Elizabeth Burns ’78, ’81

TWU alumna Elizabeth Hall

A career in academia, as a professor, was the long-term goal for Elizabeth Burns, PhD ’78, ’81. It was Texas Woman’s University’s Dr. Bettye Myers that mentored Dr. Burns and encouraged her to reach her goals. During her studies at TWU, Dr. Myers encouraged Dr. Burns to find research topics that interested her. Her doctoral curriculum became a carefully constructed combination of Kinesiology, Psychology and Sociology. After earning her PhD at TWU in Health Sciences in 1981, Dr. Burns joined the faculty at Texas Tech University and went on to teach courses on Sport Sciences and Sport in World Cultures. Her research interests also focused on gender issues in sports and exercise sport sociology. Dr. Burns, now retired, served as a professor, researcher, department chair and senior vice provost during her career at Texas Tech.

Dr. Burns was recognized with the Distinguished Alumni Award by the TWU Alumni Association in 2006 for her commitment to education. She received the Outstanding Woman Leader in Science Award from the West Texas Association for Women in Science in 2010. This award recognized her efforts to assist with a grant designed to increase the recruitment of women faculty in science fields.

Elizabeth and her husband, Dr. John Burns, also a lifelong educator who served as a department chair, vice provost of academic affairs and dean at Texas Tech, have created a generous endowment as part of their estate plans to fund scholarships for full-time undergraduate students as part of the Elizabeth H. Burns and John M. Burns Scholarship Endowment. Their endowment will leave a legacy at TWU and help to educate generations to come.

Why did you come to TWU?

My career goal was university teaching. I explored other doctoral programs and found them to be rigid and prescriptive. My area of interest could best be described as team dynamics although that focus changed somewhat as I moved through my coursework. Curriculum offerings at other universities were not specific enough to my interest to be attractive, and they were not flexible enough to accommodate my desired course of study. When I inquired at TWU the first question I was asked was, "What do you want to know?" As I discussed the answer to this question with Dr. Bettye Myers, it became clear to me that the focus would be my interests. We set about creating a course of study that would allow me to focus on what I wanted to study. So, my doctoral curriculum became a carefully constructed combination of Kinesiology, Psychology, and Sociology. It was perfect for me, and I loved it.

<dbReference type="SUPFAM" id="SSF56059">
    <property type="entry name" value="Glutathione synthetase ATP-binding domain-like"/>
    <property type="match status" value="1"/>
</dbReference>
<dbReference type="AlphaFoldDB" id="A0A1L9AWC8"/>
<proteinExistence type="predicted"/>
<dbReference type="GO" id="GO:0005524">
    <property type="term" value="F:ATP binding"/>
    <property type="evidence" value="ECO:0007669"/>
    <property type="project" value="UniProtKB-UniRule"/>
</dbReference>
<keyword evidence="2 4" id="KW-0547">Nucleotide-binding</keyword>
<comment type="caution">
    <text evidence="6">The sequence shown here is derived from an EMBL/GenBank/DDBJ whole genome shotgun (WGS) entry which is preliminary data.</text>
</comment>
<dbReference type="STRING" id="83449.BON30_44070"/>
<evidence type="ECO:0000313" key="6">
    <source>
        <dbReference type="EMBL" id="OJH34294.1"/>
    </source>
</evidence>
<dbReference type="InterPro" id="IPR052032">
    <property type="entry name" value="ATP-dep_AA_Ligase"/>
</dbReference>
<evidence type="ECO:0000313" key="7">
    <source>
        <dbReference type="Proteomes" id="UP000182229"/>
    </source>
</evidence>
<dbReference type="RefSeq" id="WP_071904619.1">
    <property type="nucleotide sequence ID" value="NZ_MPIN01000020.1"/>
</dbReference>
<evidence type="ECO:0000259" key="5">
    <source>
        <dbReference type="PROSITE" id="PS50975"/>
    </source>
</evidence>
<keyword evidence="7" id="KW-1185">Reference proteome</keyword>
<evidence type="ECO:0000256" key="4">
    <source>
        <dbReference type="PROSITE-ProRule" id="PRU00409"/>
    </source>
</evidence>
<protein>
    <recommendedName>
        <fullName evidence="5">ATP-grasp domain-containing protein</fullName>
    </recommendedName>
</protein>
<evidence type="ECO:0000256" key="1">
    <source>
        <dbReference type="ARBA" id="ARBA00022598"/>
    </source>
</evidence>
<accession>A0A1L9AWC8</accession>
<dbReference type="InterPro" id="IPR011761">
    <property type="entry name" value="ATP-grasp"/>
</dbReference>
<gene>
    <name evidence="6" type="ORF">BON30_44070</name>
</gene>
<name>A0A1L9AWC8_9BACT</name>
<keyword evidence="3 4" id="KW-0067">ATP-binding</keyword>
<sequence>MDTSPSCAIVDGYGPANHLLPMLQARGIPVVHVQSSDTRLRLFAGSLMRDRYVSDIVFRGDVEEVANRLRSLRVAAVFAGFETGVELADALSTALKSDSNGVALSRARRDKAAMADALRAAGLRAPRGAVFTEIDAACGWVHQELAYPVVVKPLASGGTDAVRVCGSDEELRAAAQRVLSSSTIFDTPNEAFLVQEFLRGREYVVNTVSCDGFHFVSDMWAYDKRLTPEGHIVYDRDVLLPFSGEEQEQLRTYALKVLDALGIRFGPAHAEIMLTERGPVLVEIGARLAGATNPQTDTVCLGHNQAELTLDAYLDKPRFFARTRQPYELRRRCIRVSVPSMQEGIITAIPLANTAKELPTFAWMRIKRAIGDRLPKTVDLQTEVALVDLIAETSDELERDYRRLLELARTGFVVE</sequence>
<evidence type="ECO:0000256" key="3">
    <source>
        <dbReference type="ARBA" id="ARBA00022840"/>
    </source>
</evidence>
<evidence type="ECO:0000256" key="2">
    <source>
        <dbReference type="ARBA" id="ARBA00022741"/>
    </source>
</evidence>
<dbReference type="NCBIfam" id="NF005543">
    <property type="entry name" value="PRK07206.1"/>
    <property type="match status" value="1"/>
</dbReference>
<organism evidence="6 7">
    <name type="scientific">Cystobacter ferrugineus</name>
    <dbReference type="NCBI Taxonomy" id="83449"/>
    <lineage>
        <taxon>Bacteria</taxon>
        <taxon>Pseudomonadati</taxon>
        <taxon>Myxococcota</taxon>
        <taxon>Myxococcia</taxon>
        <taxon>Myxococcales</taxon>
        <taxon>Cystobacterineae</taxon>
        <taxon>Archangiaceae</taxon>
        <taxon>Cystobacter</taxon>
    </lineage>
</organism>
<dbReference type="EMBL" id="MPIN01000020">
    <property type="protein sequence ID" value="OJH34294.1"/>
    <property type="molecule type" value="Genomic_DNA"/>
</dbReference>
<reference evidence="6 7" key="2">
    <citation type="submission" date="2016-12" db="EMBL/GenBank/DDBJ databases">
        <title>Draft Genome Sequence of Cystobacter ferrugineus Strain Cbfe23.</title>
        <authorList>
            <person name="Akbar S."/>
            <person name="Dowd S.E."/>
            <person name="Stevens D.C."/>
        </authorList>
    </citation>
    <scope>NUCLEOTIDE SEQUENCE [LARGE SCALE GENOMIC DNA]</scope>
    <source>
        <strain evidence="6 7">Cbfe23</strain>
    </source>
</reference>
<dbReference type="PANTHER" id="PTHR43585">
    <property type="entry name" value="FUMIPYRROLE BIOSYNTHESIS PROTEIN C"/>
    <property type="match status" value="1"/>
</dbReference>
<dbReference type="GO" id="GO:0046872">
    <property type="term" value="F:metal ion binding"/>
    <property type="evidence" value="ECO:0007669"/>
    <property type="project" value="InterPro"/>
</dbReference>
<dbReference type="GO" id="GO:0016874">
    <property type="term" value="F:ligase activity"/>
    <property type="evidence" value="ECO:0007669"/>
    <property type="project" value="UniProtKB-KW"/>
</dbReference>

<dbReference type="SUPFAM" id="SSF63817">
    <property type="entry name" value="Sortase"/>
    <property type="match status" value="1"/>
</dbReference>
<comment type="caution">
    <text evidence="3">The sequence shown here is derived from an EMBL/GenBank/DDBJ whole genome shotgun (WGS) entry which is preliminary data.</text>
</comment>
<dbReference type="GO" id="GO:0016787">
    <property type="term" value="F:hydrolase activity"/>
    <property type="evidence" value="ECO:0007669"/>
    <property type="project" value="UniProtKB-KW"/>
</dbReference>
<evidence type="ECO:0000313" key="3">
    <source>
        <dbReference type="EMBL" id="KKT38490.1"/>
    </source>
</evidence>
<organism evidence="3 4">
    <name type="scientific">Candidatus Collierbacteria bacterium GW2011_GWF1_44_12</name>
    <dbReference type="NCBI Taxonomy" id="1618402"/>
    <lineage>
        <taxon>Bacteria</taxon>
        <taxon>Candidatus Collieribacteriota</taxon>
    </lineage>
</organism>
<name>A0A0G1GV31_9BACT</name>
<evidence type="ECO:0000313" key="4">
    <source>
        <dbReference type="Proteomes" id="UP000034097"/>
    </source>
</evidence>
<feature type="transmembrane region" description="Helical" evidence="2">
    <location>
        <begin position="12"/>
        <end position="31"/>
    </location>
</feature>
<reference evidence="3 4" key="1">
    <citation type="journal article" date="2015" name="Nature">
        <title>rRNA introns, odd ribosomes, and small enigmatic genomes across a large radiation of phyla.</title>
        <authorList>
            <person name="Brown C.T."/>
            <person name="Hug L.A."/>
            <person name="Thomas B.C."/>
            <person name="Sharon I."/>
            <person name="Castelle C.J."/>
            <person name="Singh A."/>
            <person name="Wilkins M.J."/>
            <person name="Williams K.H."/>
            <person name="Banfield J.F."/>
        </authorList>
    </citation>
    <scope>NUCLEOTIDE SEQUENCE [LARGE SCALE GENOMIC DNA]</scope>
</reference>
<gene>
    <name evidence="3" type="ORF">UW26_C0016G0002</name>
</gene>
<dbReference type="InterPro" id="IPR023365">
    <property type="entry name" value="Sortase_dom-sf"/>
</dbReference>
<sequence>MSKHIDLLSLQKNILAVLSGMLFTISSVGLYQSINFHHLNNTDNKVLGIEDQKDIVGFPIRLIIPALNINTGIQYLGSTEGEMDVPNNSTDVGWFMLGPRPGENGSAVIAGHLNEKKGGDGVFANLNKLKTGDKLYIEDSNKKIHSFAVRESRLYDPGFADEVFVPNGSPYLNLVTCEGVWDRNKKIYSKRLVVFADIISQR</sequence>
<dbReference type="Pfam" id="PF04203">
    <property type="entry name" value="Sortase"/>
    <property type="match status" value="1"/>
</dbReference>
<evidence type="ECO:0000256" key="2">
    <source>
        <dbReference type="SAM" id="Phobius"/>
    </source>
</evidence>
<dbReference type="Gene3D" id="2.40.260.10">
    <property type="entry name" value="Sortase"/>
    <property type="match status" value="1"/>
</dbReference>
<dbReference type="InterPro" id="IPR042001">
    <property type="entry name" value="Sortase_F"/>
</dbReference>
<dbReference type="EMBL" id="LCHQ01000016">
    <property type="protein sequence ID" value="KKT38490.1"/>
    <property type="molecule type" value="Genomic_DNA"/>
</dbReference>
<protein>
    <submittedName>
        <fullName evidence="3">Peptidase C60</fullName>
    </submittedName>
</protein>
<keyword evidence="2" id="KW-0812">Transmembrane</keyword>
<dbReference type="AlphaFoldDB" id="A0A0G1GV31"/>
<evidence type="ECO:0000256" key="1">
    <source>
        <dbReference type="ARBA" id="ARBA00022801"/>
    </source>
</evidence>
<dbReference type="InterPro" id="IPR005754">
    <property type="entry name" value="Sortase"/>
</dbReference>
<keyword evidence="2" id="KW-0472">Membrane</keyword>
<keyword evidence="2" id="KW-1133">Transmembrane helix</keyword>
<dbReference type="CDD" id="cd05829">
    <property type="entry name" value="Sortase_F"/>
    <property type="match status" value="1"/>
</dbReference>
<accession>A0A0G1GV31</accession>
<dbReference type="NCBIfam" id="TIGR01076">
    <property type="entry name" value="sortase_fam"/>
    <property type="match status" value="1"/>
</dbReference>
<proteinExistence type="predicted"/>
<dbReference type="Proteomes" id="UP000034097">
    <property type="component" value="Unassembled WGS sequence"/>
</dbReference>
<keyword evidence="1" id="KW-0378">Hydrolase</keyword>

What is your favorite TWU memory?

I have very fond memories of my fellow students and the experiences we shared. They were a special collection of very talented and intelligent women who were focused on acquiring and advancing knowledge around their various specializations in the PhD program in what is now Kinesiology. We had lots of fun, but we also supported one another through challenging coursework and the difficulties of moving through our degree programs.

Did a TWU professor inspire you? Who was that and how was that person inspirational?

Much (maybe most) of my professional success can be attributed to my association with Dr. Bettye Myers. She is a legend to many TWU students and I was fortunate to have her as my research director for both my master’s thesis and doctoral dissertation. She was a true mentor and brought out the best in her students. Her ability to launch into a completely unplanned topic during a seminar to pursue a question brought to the table by a student is a true testament to her intellect and teaching style. She taught in the moment and followed her students’ curiosity where it took us. She was the consummate professional and spectacular humanitarian, and I strove to be like her.